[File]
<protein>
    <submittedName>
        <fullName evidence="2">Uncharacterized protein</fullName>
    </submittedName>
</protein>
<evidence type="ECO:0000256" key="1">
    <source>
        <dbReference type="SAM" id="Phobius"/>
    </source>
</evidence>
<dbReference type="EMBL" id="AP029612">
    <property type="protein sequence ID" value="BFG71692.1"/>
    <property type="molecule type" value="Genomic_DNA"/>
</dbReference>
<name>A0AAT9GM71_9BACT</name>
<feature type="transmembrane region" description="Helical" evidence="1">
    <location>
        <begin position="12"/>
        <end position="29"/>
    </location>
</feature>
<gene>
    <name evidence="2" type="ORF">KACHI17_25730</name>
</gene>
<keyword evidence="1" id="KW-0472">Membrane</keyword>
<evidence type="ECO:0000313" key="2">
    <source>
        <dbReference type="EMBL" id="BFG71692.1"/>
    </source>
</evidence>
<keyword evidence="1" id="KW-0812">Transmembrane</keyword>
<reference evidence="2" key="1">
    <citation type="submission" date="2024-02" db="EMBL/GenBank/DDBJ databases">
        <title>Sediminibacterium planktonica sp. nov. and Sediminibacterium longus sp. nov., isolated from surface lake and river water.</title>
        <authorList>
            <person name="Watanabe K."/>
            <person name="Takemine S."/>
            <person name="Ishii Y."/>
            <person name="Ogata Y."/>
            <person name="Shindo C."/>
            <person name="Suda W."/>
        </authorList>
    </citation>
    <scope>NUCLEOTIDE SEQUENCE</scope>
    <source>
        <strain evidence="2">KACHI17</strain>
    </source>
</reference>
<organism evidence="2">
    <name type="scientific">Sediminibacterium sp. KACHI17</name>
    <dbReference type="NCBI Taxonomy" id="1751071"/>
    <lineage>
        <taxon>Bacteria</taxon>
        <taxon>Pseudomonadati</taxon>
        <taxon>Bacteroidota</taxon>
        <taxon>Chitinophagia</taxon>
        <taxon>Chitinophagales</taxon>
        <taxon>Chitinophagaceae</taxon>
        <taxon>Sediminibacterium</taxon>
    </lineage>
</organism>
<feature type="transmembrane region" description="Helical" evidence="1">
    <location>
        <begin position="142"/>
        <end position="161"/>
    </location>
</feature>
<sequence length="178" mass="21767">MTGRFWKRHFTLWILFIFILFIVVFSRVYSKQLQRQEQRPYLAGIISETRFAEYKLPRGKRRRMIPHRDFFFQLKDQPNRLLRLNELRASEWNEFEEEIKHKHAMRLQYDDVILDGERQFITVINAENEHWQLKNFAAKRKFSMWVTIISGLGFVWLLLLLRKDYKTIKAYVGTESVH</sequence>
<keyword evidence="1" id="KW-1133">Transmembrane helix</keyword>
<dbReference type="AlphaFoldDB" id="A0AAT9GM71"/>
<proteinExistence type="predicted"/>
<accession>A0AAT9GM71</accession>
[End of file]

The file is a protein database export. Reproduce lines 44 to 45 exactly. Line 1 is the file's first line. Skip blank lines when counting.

    <scope>NUCLEOTIDE SEQUENCE</scope>
    <source>